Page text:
In their dreams, the Victorian men’s team probably contemplated toppling New South Wales to win the Interstate Series, but not one of its members would have dared contemplate the manner in which that dream was brought to life on a memorable day at Perth’s Melville Glades Golf Club yesterday.

Victoria, the heavy underdog against a remarkably talented NSW team that had brushed aside all comers in the qualifying rounds, somehow found an extra gear in a final for the ages.

But even then it came down to one incredibly tense shootout on the final green in the No.3 match to determine the champion, with Cameron John’s birdie putt the difference in a 4.5-3.5 win for the Vics.

The final’s premise was that NSW, as minor round champion, would win if it could achieve four points from the eight-man final. That went from a strong chance when Kevin Yuan, Travis Smyth and then Dylan Perry all edged clear in the final’s early stages.

Slowly at first, but then with a rush, the bottom four matches all swung dramatically Victoria’s way.

Will Heffernan turned in three-under at No.7, Blake Collyer snuck clear of brilliant youngster Josh Armstrong at No.6, and Lukas Michel gained momentum against Blake Windred at No.5.

That momentum was first converted to a point, though, by the unsung Matias Sanchez. When the Australian Amateur champion poured in his sixth birdie on the 13th green to shut down Isaac Noh 6&5, there was an air of “just maybe” that spread around the Victorian contingent.

About 20 minutes later, and in quick succession, Heffernan finally wore down the impressive James Grierson 2&1, Collyer saw off Armstrong by the same margin despite the Canberran’s eagle on the 13th and Michel toppled Blake Windred 4&3 in a match of two unbeaten players.

Suddenly Victoria had four points and victory, surely, a formality. But that’s not the way of matches between these great rivals – and particularly not this tremendously resilient NSW combination.

The understated but ruthlessly efficient Yuan wore down Kyle Michel 3&2 at No.4 to spark the comeback.

World No.17 Harrison Endycott finally overcame David Micheluzzi 3&2 in a birdie-fest at No.2 and in a high-quality top match, Smyth maintained his early edge throughout against Victorian skipper Zach Murray to win 2&1.

Just as suddenly, the match was on a knife’s edge at 4-3 and the entire focus fell on Perry and John at No.3.

Perry had been superb early and led by as many as four through 10 holes. But a string of birdies by the mercurial John, the recently crowned Australian Junior champion, enabled the young Victorian to snare a 1-up lead and look even safer as his approach to the 16th green left him a long birdie try.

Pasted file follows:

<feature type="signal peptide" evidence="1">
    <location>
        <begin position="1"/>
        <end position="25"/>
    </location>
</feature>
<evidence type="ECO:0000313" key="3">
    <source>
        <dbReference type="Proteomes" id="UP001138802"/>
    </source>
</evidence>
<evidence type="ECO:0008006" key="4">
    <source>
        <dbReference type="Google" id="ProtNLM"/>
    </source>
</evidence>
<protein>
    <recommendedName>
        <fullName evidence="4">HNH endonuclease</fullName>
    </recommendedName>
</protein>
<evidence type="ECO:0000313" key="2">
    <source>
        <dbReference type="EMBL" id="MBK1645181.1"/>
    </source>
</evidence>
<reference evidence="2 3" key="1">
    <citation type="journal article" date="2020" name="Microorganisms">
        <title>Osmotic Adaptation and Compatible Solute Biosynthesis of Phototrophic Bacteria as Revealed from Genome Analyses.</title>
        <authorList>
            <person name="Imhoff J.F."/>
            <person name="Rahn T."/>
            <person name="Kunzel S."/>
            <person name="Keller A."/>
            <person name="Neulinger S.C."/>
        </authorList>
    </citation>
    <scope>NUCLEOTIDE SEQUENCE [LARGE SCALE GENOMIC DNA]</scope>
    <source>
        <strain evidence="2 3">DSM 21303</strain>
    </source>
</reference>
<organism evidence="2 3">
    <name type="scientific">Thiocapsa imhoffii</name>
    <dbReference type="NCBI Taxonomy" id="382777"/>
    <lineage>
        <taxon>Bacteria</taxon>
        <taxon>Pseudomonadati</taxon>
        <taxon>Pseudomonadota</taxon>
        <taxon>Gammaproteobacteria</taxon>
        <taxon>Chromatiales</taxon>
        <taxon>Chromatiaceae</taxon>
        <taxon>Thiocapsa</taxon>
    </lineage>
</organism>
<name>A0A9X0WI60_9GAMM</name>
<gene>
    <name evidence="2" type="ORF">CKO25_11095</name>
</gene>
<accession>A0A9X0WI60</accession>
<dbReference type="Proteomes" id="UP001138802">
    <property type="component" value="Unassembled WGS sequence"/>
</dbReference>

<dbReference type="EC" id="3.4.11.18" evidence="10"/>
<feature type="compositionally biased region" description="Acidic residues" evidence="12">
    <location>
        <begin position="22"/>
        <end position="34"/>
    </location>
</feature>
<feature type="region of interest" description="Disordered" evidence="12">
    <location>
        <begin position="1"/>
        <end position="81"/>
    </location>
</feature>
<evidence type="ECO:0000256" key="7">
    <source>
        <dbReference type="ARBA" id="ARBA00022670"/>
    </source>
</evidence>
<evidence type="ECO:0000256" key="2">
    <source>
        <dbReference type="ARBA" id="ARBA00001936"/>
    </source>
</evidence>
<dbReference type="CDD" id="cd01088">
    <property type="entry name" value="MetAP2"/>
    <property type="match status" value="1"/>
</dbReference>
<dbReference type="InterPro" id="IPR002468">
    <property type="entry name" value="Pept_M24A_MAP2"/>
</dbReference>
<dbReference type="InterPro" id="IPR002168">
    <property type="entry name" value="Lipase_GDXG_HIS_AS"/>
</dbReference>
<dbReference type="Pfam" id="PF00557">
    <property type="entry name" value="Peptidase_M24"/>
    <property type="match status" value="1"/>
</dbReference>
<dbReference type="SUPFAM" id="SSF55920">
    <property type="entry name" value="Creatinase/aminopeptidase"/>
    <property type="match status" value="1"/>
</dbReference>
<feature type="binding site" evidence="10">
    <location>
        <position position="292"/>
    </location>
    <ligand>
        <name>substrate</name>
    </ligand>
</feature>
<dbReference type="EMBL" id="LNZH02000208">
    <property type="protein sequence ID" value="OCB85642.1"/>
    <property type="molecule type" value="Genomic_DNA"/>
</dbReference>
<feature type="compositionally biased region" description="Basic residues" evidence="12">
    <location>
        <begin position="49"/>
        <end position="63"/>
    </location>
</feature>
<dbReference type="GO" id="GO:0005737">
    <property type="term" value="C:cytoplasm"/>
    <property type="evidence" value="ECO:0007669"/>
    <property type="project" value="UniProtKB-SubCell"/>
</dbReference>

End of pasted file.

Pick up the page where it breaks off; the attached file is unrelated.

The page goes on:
Then another key twist. Three putts from John left Perry a chance to strike and the gritty New South Welshman obliged to draw level again.

With John long on the par-3 17th, a flawless par by Perry suddenly had NSW in a position to seize the critical fourth point required and the title was, surely, headed back north of the Murray River. But this clash was too epic to end there.

With Perry inside 45 metres and with a perfect line to the pin for his third to the par-5 18th, it looked a stretch for John, whose second was 78m from the pin and in the first cut of rough. Yet somehow he played arguably the shot of his young life, nipping perfectly a sand wedge that landed three metres short, bounced once and fizzed to a rest just 80 centimetres from the cup. Undeterred, Perry also played a beauty inside two metres and had a chance to snare the title with a birdie.

And then the pendulum swung one final time.

Perry hit a putt that for all money looked in the left side, but hooked out and spun agonisingly right of the cup. John, who later admitted to the most nervous moment of his 18 years, calmly slotted his birdie and the underdog Victorians erupted.

The hole victory halved an epic match, crucially giving Victoria the 4.5 points it needed for a second men’s title in three years and to complete the double after its women’s team had also beaten NSW a day earlier at Royal Fremantle.

“I couldn’t feel the putter in my hands,” John said. “It’s just amazing that it could all come down to that and … I was thinking of how much great work all the boys had done to put us in that position, so I was pumped when it went in. I heard all the boys yell and it was just a great feeling.

“It was just an amazing moment to be part of. I’ve done a lot of cool things in golf, but to win something with a team of mates like that is something I’ll never forget. It’s awesome.”

It was a cruel finish for a NSW team regarded by all who saw them play as a squad worthy of defending the title they won in Brisbane last year. But that mattered little to the Victorians who lived out captain Murray’s pre-tournament hope that “all we want is a chance in the final”.

That chance, now, amazingly taken and converted into one of the most remarkable afternoons in the storied history of the Interstate Series.

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